• by russotto (537200)

      Unless whoever gets it put a big fat expensive patent around it.

      Of course they will. Which will make it more expensive for 20 years, but if the benefits are that great, it'll still be used. Worst case scenario is multiple companies get patents on different parts of the process and can't come to terms; then you have patent deadlock where no one can produce the product.

    • A patent can only protect you for so long in industry before someone comes up with some alternative idea that makes yours irrelevant except on purely 'intellectual' value. Researchers are constantly searching for multiple methods of finding some sort of technological solution; for example, there are multiple ways that people are investigating implementing nanoscale semiconductor particles (rods or dots) to enhance quantum efficiency in solid state organic photovoltaics, even though there are other methods t

  • ... and a win-win-win for whoever develops it first ... given the fact that whoever comes up with a practical solution first will probably patent it, i wonder if the general public's gain is in this situation is factoring in corporate greed ... i would MAYBE call this a "win-win" situation in 50 years or so!
    • by PIBM (588930)
      The sooner it happens, the sooner the patent expires ?
    • I hate to have to tell you this, but there were patents 50 years ago.

    • You would rather they didn't do the research?

      Moron.

      • hey there mister nasty ... i didn't say i'd rather not ... i just have a different definition of "win win" ... :: insert nasty name here ::
        • hey there mister nasty ... i didn't say i'd rather not ... i just have a different definition of "win win" ... :: insert nasty name here ::

          That's true.

          win verb, won, winâ...ning, noun

          1. to finish first in a race, contest, or the like.

          2. to succeed by striving or effort: He applied for a scholarship and won.

          3. to use the power of hope that new technologies magically materialize after incentives to spend ridiculous amounts of money to R&D that product have been eradicated in order to save the general public from paying a fair licensing fee.

          • thanks i think ... but again i was aiming for something a little different. you got about 20% points for effort though :P my HOPE is that someday we won't have to wait on patent regulations for ideas to become publicly accessible and usable so that innovation can continue unhindered. i don't know the future, maybe that is in store for nano-whatever already ... however, based on many events in the past i kind of doubt it and so that is where my hopes lie. it's not about technology magically materializing. d
            • my HOPE is that someday we won't have to wait on patent regulations for ideas to become publicly accessible and usable so that innovation can continue unhindered.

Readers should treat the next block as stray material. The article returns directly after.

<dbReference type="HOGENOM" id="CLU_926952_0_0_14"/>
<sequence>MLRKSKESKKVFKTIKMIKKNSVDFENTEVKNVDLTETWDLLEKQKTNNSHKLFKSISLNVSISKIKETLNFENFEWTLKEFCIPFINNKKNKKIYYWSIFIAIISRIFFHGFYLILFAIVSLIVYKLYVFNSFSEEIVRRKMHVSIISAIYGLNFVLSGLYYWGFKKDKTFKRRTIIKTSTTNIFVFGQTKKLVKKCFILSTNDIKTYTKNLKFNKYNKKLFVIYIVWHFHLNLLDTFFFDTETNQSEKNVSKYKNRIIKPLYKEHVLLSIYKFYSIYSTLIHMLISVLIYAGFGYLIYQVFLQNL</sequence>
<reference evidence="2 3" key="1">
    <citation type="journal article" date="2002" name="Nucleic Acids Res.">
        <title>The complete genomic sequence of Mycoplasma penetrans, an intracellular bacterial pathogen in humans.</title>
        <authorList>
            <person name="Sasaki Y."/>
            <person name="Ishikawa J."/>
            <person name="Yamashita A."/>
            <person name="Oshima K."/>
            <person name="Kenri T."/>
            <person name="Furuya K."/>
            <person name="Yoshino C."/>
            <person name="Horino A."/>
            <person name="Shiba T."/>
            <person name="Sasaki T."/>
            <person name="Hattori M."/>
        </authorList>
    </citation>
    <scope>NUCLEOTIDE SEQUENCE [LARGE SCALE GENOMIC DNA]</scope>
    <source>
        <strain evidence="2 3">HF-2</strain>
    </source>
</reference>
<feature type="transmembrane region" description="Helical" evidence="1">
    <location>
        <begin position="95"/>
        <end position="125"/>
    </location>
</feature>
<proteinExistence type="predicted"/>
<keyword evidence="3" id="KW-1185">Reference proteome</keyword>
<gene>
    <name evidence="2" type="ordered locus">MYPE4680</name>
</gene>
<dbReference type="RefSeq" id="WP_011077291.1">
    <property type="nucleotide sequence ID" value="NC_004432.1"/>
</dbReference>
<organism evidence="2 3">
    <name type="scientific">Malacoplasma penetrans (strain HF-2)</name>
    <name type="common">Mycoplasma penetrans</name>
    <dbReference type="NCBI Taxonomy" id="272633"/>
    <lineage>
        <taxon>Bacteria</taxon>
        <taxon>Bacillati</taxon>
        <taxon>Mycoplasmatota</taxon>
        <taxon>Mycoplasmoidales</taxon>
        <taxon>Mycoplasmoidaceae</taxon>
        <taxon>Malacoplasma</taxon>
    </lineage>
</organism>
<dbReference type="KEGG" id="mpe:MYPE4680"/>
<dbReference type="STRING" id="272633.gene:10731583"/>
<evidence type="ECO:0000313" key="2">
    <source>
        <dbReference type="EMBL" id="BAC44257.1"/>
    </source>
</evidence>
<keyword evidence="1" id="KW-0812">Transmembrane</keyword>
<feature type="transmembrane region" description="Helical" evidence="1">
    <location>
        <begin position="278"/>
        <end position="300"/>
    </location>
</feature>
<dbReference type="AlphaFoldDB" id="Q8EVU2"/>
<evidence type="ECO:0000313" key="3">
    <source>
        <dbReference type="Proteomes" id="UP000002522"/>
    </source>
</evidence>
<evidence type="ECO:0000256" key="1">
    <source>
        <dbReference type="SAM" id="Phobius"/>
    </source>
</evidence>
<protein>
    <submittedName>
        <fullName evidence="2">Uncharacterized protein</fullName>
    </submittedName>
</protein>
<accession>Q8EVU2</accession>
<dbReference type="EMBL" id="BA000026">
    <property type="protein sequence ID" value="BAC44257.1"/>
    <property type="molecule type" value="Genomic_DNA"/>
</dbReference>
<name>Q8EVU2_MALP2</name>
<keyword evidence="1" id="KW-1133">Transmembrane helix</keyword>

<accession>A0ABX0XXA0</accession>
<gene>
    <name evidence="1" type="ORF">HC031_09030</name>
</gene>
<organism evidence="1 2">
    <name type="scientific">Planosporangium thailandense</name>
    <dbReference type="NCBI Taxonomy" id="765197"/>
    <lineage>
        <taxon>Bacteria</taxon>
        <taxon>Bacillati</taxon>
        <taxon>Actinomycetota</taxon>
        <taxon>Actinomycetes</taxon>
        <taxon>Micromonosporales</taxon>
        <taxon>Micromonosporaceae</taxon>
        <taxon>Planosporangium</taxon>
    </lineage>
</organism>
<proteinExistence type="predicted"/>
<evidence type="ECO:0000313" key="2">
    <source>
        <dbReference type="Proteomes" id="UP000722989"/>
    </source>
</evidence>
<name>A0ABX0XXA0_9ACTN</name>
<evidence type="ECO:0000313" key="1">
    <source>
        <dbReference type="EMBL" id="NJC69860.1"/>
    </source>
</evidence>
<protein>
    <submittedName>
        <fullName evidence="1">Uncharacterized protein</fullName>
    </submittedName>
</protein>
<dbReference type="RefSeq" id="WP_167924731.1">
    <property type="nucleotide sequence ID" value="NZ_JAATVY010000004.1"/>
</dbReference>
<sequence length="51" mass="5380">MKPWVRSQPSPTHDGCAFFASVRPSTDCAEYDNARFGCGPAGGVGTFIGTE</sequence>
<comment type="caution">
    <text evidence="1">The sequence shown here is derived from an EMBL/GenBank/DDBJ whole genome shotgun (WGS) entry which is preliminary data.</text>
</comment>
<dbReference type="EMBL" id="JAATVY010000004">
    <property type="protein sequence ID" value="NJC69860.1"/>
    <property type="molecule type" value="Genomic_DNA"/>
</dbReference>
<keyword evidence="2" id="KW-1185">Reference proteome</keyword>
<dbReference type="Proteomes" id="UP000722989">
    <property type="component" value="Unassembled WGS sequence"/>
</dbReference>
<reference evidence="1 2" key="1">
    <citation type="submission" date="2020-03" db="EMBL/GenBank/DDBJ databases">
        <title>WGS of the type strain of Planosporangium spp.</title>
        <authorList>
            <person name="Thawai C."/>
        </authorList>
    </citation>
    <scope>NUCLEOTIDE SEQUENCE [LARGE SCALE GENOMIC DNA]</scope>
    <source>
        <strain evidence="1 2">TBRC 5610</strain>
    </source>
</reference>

If you really want to see innovation unhindered, patents should be protected, to the fullest extent of the law. Very few innovations come about because (or at least mainly because) the innovator wants to make the world a better place for future generations. Most innovations come about because someone (either an individual, a government, or a cor

  • by cheesybagel (670288) on Friday October 02, 2009 @06:44PM (#29622063)
    Useful for everything, used in nothing.
    • Re:Nanotubes... (Score:5, Interesting)

      by wizardforce (1005805) on Friday October 02, 2009 @06:56PM (#29622133) Journal

      First of all that isn't quite true. Nanotubes are now used as the tips of some STMs, bucky paper composites, single nanotube transistors and a few others. THe major hurdle to the widespread use of nanotubes is solely due to their high cost. They are about ~1000$/gram the last time I checked so really they'd need to be pretty special to justify that kind of cost.

      • by geekoid (135745)

        It wasn't quite true, but it was quite funny.
        Which do you think the poster was going for, truth or funny?

      • Re:Nanotubes... (Score:4, Interesting)

        by dhovis (303725) * on Friday October 02, 2009 @07:17PM (#29622259)

        If you can show me a shipping product with a single nanotube transistor, I'll eat my hat. STM tips are a pretty limited market. I can't find any references to commercial buckypaper composities either.

        We actually have a buckyball (C60) ion gun for use with our Time-of-Flight Secondary Ion Mass Spectrometer (TOF-SIMS). As far as I know, these ion guns are the only existing commercial use for buckyballs. It isn't exactly a huge market.

        Fullerenes have been around for nearly 25 years now. It they had anything more than hype, they'd be commercialized by now. I'm not saying it isn't possible, but none of the press releases I've ever read about fullerenes has lead to anything more than another press release.

        • Re: (Score:3, Interesting)

          by russotto (537200)

          Fullerenes have been around for nearly 25 years now. It they had anything more than hype, they'd be commercialized by now.

          You could say the same about aluminum before development of the Bayer process, or titanium prior to the Kroll process. This could be the equivalent for nanotubes.

          But, probably not...

          • by dhovis (303725) *

            Fullerenes have been around for nearly 25 years now. It they had anything more than hype, they'd be commercialized by now.

            You could say the same about aluminum before development of the Bayer process, or titanium prior to the Kroll process. This could be the equivalent for nanotubes.

            But, probably not...

            I don't dispute that at all. When/if someone develops that "Bayer"-type process for nanotubes, they'll make a billion dollars and win a Nobel prize. Until then, fullerenes remain hype.

        • I don't know, flight had been around for millions of years before anyone discovered a commercially viable approach suitable for human consumption. The idea of mechanical computation devices was around for a century before it became viable even in military applications. Cotton used to be prohibitively expensive for hundreds of years as well.